Scuba stands for self contained underwater breathing apparatus. According to Mirriam-Webster Dictionary the definition of scuba is “an apparatus utilizing a portable supply of compressed gas (as air) supplied at a regulated pressure and used for breathing while swimming underwater“. What was once an acronym has since evolved to common case in the English language. There is no longer a need for abbreviation (S.C.U.B.A)
Who created the word SCUBA?
The term scuba was created in 1954 by Dr. Christian Lambertsen. Dr. Lambertsen was building rebreather prototypes for the United States Military. He invented the Lambertsen Amphibious Respiratory Unit. This was a closed circuit breathing device. He code named the project SCUBA.
After graduating from the University of Pennsylvania Medical School Dr. Lambertsen was hired by the U.S Military Office of Strategic Services. During his tenure he worked on equipment for the frogmen and amphibious military units. His work on breathing gases and decompression theory earned him the nickname “The Father of U.S Combat Swimming”.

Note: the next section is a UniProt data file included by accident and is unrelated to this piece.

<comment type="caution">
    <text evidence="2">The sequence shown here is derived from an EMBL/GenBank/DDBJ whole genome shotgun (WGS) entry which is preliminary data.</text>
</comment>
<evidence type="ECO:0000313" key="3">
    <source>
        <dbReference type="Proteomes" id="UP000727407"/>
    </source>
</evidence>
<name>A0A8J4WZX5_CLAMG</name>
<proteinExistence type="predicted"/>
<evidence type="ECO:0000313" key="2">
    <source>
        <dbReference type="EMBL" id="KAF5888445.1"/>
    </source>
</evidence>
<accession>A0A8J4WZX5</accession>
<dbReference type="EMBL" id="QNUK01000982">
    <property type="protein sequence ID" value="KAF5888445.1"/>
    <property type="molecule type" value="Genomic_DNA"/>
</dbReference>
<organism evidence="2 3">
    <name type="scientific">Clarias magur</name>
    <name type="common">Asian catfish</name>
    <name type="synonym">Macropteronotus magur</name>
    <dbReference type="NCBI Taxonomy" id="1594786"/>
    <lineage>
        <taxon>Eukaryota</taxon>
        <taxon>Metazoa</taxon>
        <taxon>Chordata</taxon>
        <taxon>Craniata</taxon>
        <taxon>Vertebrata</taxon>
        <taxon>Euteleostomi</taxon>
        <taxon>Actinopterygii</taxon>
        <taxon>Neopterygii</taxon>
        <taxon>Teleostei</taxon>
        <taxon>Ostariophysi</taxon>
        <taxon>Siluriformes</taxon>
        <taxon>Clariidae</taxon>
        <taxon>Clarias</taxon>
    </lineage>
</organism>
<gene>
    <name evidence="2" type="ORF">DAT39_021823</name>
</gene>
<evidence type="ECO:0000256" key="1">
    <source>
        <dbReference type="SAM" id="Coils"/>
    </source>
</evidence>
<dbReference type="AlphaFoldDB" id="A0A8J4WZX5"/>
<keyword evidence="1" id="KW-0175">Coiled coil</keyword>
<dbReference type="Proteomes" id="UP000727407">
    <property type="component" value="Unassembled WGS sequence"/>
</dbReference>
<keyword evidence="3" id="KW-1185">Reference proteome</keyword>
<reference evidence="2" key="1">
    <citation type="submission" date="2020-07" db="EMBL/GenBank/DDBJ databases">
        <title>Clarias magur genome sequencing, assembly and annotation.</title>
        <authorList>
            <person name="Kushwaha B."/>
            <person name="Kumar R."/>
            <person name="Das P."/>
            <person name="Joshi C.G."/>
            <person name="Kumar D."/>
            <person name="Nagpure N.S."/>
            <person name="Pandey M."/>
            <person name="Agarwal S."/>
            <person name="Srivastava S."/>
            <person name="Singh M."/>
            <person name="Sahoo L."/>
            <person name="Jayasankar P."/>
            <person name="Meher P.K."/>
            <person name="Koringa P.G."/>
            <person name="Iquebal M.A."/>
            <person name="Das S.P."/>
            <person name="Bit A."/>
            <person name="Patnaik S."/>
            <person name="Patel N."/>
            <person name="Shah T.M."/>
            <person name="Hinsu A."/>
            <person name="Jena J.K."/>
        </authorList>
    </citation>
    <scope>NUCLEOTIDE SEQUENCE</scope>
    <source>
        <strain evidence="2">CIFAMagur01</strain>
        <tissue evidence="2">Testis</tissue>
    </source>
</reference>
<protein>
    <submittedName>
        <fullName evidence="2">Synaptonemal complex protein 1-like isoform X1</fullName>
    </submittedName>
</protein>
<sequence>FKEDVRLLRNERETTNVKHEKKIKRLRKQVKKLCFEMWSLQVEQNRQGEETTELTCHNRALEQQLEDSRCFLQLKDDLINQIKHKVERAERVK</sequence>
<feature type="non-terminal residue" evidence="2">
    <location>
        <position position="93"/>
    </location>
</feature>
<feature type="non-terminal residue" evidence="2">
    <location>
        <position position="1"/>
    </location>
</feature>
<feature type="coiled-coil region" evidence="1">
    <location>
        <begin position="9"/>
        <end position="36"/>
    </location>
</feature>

Who invented Scuba Diving?
While Dr. Christian Lambertsen created the word scuba, Jacques Cousteau created the first functional underwater breathing apparatus. Cousteau and his partner Emily Gagnan invented a demand valve system that enabled scuba divers to breathe compressed air underwater. They called their invention the aqualung. This regulator system paved the way for anyone interested to explore the underworld. While using an underwater camera Cousteau showed the world life under the sea. These accomplishments earned him the nickname “The Father of Scuba Diving”.